It's going to get ugly folks. Very, very ugly. The Wall Street Journal this morning called Obama's speech "toxic." And so it was. It raised spectres of horrific imagery, likethe sick dying without care, the infrastructure crumbling, and the appearance of the Stay Puft Marshmallow Man if Republicans had their way. This in response to the flat out and realistic claims by Republicans that if we do not seriously curtail spending and reign in the debt, that we face a national collapse.
Republican proposals are insufficient to the current task, but are the best possible until 2013. At least, however, they address the debt. Obama's ideas would slightly cut the deficit, but allow the debt to continue to grow. But the speech revealed Democratic Party plans for next year. All out class warfare. If you make over $250,000 per year and you feel like you already pay enough taxes, prepare to be vilified as unpatriotic. This will happen even if it is your business that grosses over that much and your net is far, far less.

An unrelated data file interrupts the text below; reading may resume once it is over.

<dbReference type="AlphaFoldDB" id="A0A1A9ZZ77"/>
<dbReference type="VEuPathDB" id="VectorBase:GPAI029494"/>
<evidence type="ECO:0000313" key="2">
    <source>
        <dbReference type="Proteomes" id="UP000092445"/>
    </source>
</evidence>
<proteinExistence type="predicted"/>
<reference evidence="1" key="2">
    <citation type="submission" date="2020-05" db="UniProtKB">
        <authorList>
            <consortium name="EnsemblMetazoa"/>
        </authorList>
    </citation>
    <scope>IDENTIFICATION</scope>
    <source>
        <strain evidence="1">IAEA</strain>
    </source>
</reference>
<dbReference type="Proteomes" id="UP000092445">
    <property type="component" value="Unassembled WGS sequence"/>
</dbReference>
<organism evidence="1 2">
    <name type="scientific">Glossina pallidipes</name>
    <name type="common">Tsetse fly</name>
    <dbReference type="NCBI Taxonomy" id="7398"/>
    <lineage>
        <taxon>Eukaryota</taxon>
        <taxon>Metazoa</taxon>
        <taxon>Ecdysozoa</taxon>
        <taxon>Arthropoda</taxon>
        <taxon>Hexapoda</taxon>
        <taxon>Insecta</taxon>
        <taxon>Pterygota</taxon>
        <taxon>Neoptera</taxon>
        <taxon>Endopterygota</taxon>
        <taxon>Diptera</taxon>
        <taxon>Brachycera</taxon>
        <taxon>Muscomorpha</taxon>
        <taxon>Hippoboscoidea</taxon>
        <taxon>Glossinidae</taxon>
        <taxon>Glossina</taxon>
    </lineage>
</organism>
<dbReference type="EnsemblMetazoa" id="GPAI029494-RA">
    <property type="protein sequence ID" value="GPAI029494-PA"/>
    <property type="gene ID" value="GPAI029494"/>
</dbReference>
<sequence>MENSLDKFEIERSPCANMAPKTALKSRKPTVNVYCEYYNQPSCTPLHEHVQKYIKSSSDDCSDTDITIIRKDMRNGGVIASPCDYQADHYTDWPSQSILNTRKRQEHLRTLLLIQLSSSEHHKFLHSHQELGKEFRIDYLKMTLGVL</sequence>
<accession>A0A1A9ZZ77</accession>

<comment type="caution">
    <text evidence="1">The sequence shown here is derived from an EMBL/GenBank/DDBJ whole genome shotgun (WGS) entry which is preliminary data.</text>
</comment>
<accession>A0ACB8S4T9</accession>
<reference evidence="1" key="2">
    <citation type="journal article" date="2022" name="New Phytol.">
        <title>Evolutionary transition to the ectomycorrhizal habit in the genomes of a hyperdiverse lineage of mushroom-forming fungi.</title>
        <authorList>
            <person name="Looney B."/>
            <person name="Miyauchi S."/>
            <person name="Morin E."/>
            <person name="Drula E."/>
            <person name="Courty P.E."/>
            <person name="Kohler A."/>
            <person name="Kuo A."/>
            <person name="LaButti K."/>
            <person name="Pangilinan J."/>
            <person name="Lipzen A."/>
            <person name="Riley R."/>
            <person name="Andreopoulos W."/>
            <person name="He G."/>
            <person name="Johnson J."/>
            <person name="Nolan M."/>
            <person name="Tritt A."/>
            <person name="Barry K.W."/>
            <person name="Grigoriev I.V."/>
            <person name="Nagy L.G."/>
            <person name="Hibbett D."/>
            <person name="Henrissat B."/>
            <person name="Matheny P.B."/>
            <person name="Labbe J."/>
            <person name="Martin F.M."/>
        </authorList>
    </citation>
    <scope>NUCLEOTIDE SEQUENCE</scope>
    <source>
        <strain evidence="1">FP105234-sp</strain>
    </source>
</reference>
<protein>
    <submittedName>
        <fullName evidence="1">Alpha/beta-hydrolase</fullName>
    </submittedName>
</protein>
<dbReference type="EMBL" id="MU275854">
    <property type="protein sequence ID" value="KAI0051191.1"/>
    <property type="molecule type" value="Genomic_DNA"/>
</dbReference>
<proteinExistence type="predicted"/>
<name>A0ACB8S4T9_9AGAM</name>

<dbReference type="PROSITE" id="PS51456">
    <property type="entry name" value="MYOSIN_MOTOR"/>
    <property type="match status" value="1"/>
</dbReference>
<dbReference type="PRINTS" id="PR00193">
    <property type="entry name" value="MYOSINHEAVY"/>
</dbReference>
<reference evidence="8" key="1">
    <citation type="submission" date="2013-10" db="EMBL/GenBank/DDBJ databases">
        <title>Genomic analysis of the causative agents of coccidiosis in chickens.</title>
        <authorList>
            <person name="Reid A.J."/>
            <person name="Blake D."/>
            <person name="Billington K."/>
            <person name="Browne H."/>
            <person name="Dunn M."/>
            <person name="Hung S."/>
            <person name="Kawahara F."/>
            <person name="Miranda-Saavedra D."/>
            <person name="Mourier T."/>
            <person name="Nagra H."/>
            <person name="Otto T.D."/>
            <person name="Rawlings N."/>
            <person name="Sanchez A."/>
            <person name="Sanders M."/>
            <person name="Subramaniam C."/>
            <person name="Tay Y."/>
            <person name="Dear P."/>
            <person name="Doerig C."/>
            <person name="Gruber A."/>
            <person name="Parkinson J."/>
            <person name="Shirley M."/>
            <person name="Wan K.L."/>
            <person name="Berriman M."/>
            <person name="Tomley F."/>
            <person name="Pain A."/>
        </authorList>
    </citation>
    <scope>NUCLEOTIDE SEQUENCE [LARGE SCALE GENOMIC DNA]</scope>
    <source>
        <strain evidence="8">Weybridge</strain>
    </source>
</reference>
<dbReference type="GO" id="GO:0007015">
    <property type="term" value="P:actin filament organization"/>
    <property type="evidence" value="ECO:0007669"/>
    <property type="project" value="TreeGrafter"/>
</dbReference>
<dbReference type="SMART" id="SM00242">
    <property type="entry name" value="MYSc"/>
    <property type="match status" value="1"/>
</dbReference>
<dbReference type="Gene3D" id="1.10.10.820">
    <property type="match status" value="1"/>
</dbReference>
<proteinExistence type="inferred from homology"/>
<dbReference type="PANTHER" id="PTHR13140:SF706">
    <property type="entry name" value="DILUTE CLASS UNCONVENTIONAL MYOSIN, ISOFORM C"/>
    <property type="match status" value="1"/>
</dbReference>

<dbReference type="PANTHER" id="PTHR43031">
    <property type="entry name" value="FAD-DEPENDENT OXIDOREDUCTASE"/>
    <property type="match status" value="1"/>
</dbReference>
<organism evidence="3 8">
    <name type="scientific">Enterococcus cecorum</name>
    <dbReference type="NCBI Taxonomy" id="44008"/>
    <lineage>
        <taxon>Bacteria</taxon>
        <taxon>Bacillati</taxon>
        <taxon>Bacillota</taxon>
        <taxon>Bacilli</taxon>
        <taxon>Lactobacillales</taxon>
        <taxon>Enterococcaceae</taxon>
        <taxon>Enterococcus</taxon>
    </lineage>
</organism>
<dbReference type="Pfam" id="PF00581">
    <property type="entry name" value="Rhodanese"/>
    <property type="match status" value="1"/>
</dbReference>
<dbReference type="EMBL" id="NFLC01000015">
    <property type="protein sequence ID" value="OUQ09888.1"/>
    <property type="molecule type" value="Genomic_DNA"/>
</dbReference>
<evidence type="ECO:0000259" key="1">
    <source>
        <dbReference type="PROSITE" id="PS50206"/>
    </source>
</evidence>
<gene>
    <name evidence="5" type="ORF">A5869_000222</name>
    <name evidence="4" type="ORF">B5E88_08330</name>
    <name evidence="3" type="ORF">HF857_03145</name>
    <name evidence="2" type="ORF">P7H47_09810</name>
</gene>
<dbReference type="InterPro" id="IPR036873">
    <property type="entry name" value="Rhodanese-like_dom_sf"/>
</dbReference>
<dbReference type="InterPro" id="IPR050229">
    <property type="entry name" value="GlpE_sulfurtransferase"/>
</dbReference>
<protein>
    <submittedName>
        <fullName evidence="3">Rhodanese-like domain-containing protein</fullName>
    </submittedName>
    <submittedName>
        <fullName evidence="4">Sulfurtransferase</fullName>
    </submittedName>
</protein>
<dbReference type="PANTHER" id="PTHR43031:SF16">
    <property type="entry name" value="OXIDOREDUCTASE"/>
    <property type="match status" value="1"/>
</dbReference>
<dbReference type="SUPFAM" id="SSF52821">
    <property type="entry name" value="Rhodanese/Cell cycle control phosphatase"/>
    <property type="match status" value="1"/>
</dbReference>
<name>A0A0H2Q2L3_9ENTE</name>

The West Virginia gubernatorial election could be a bell cow for next year's national races. It will not be if Earl Ray Tomblin wins the Democratic nomination, since he is already campaigning on the idea of lower taxes. He and the GOP choice will disagree on degrees of difference more so than basic principles. If one of the others wins the nomination, they may try to ride the coattails of the emerging class warfare strategy, even while distancing themselves from the extremely unpopular president, and it could get rough by next fall. That all being said, as the Democratic Party moves farther left while failing to address basic economic concerns, they risk losing West Virginia to the Republican column in state elections as well as registrations. West Virginia's race will most likely be more civil, but expect an attempted bloodletting at the national level. Hopefully it will be the last gasp of the radical Left. A loss by them in 2012 will convince the party men and women that moderate is better.
By the way, happy tax day.